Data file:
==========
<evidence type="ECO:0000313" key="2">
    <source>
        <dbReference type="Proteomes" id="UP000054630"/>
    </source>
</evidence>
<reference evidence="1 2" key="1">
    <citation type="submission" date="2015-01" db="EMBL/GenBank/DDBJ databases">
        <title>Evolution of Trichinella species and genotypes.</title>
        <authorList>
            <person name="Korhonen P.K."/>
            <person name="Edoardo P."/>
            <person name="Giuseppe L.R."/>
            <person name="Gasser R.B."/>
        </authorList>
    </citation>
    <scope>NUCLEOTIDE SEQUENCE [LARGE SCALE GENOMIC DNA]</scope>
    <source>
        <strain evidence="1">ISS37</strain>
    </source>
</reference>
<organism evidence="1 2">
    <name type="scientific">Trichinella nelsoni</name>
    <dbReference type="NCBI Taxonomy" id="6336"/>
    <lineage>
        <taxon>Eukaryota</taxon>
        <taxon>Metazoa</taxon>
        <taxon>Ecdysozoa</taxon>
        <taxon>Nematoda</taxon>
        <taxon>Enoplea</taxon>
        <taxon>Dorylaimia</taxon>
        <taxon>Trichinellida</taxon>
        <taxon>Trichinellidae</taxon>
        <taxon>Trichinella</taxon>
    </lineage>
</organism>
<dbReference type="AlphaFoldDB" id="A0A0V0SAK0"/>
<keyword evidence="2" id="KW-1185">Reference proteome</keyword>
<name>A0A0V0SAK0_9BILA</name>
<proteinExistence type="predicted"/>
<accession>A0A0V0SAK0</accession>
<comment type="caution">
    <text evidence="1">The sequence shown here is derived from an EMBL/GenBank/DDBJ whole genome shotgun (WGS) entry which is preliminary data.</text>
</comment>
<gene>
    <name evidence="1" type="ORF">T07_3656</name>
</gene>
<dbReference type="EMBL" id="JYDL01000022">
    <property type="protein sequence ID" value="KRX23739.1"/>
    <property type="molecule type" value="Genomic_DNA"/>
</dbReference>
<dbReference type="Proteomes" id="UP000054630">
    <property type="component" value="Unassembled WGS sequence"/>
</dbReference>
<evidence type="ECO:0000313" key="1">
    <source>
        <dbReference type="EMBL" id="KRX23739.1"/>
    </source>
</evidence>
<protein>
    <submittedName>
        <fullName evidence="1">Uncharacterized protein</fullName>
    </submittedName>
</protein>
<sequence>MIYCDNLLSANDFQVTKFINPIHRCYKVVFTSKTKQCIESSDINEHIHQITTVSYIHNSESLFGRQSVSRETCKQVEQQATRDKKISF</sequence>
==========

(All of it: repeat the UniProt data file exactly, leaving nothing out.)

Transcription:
<evidence type="ECO:0000313" key="2">
    <source>
        <dbReference type="Proteomes" id="UP000054630"/>
    </source>
</evidence>
<reference evidence="1 2" key="1">
    <citation type="submission" date="2015-01" db="EMBL/GenBank/DDBJ databases">
        <title>Evolution of Trichinella species and genotypes.</title>
        <authorList>
            <person name="Korhonen P.K."/>
            <person name="Edoardo P."/>
            <person name="Giuseppe L.R."/>
            <person name="Gasser R.B."/>
        </authorList>
    </citation>
    <scope>NUCLEOTIDE SEQUENCE [LARGE SCALE GENOMIC DNA]</scope>
    <source>
        <strain evidence="1">ISS37</strain>
    </source>
</reference>
<organism evidence="1 2">
    <name type="scientific">Trichinella nelsoni</name>
    <dbReference type="NCBI Taxonomy" id="6336"/>
    <lineage>
        <taxon>Eukaryota</taxon>
        <taxon>Metazoa</taxon>
        <taxon>Ecdysozoa</taxon>
        <taxon>Nematoda</taxon>
        <taxon>Enoplea</taxon>
        <taxon>Dorylaimia</taxon>
        <taxon>Trichinellida</taxon>
        <taxon>Trichinellidae</taxon>
        <taxon>Trichinella</taxon>
    </lineage>
</organism>
<dbReference type="AlphaFoldDB" id="A0A0V0SAK0"/>
<keyword evidence="2" id="KW-1185">Reference proteome</keyword>
<name>A0A0V0SAK0_9BILA</name>
<proteinExistence type="predicted"/>
<accession>A0A0V0SAK0</accession>
<comment type="caution">
    <text evidence="1">The sequence shown here is derived from an EMBL/GenBank/DDBJ whole genome shotgun (WGS) entry which is preliminary data.</text>
</comment>
<gene>
    <name evidence="1" type="ORF">T07_3656</name>
</gene>
<dbReference type="EMBL" id="JYDL01000022">
    <property type="protein sequence ID" value="KRX23739.1"/>
    <property type="molecule type" value="Genomic_DNA"/>
</dbReference>
<dbReference type="Proteomes" id="UP000054630">
    <property type="component" value="Unassembled WGS sequence"/>
</dbReference>
<evidence type="ECO:0000313" key="1">
    <source>
        <dbReference type="EMBL" id="KRX23739.1"/>
    </source>
</evidence>
<protein>
    <submittedName>
        <fullName evidence="1">Uncharacterized protein</fullName>
    </submittedName>
</protein>
<sequence>MIYCDNLLSANDFQVTKFINPIHRCYKVVFTSKTKQCIESSDINEHIHQITTVSYIHNSESLFGRQSVSRETCKQVEQQATRDKKISF</sequence>